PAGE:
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a million SITA-s - Response
a Neo Bharatam presentation

Response - students' feedback
to the performance on May 3, 2015
at the NYU Steinhardt School, Greenwich Village

Storytelling in the Classroom, Spring 2015
- Meggie Smith

It was a distinct pleasure to view the storytelling by Anita Ratnam at Provincetown Playhouse.   As a dancer who briefly studied Bharatanatyam in my undergrad and in my years here in New York, I came to this performance with a certain amount of understanding of the inherent connection between story telling and this specific dance form. Remembering a wonderful storytelling my professor had shared while we were in school – dynamically physicalizing his words with crisp and expressive mudras (hand gestures) – I was curious to see how Anita would blend this dance form with the traditional art of storytelling as we studied it in our course this semester.

This was a very ambitious show incorporating props, recorded music, live singers, jewelry and costume changes, talking, instruments, live music, and dancing. The first element that I noticed was Anita’s choice to work in a more upright (pedestrian) body position. Many of East Indian styles incorporate deep bends of the legs, an angular triad of shifted weight in the hips, torso, and head positions with Bharatanatyam being, in my experience, especially grounded, rhythmic, and angular.  I found her more fluid style (going from extreme formalized movement, through the natural body of the human storyteller – talking to the audience and responding to them) allowed her to create a show that had so much complexity, both in story and presentation.  In researching Anita a bit more through her website (http://www.arangham.com/anita/performr.html), her approach to the performance became clearer.  Blending several movement styles and with this idea of striving for more freedom and circular motion, she stated “I have learnt that the expressions of the body are infinite and we need to unlearn some of our training in order to open ourselves up to the entire vocabulary available to us as dancers. In doing so we will not be unfaithful to our source for in tradition is the basis of our cultural DNA and then we can begin to become world citizens in the increasingly exciting world of art."

Some of the moments that resonated with me the most were the ones where she took a single element (ex. green glove) and allowed that to identify and transition her from one style of movement to the next.  Having the one prop that abstractly identified a character, allowed me as an audience member to not only have access to follow her into the story, but it let me fill in the gaps with my own story and imagination, while carrying me to the essence of the story – the specific frame in the storyboard. At times the multiple props became overwhelming – taking it more into the theatrical element of “acting something out” versus storytelling where I feel there is more space for the listener to be part of the creation. In those moments, I felt like I was missing details and was not given the same permission to trust what I was taking from it. Another element that was very helpful in following the story and the names that are less familiar to those of us in the audience who do not know the language was her use of the masks of the two men – the two characters who became the visual constants, while the women moved around between and behind these men.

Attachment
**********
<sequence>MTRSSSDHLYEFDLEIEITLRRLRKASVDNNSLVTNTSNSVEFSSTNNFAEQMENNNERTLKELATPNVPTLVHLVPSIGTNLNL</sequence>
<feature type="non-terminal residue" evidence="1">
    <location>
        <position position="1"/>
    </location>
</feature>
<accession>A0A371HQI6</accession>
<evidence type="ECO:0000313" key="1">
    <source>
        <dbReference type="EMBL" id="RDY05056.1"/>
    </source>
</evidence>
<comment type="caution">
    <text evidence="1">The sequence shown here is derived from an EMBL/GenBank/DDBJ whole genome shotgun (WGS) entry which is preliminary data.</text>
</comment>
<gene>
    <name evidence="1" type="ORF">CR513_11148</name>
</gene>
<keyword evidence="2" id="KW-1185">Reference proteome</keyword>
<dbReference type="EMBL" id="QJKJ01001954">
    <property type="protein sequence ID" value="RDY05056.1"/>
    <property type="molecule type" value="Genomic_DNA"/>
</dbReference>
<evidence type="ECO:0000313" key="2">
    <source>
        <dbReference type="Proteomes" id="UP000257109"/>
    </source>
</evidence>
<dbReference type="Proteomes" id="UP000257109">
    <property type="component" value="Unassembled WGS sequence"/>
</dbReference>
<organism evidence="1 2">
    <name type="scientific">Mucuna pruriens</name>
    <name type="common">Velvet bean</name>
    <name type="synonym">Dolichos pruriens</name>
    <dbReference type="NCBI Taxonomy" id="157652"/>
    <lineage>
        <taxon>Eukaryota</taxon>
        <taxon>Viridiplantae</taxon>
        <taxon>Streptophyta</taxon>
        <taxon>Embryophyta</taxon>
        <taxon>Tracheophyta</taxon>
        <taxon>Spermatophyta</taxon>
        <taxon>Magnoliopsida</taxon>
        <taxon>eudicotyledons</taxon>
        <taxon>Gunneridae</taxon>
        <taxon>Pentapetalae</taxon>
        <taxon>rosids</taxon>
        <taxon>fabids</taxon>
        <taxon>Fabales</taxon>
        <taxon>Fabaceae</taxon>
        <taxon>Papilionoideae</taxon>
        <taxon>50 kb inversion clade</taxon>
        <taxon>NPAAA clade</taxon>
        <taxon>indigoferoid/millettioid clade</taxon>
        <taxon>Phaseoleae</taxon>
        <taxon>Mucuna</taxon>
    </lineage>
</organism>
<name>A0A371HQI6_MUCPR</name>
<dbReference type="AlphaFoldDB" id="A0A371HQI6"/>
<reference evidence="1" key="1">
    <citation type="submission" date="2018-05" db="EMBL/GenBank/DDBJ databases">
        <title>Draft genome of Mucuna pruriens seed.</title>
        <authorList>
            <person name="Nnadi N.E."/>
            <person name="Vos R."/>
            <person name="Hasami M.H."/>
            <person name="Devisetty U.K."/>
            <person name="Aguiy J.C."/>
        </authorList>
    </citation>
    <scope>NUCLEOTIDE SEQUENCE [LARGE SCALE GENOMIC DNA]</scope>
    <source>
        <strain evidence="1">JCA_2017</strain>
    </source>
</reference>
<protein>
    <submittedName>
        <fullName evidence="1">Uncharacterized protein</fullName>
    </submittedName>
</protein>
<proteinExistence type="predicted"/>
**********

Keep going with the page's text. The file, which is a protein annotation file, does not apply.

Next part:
Her desire to incorporate her personal vocabularies and movement knowledge, allowed her to uniquely present an epic story that has been told, and retold, for centuries.  Her focus on the female characters was a refreshing way to view the story of Sita and Rama – offering a through line. I realized again in listening to these stories, that the storyteller’s cultural context still informs and embeds itself into their focus and perspective – specifically in her choice to focus on the women. Not understanding the role of women in that culture in an experiential way, however, I believe that I missed some of the subtlety that the East Indian audience members would have noticed. Often the women were still making choices to place the men and their legacy above themselves no matter what, and I would have appreciated a brief insight (lecture demonstration, article, or discussion) on what the traditional role of the women is, and if/how the women in the story were going towards or against that.  Perhaps simply acknowledging their story as a story worth telling is a big stance to take. For me to fully know the meaning and purpose behind her choices as a performer – and her artistic expression – I felt I needed a better understanding of her social and cultural environment.
Overall, this was a thrilling experience and a story I was so happy to have engaged with in this way.  I look forward to following the next storytelling series and can’t wait to engage these new approaches into my classroom. 

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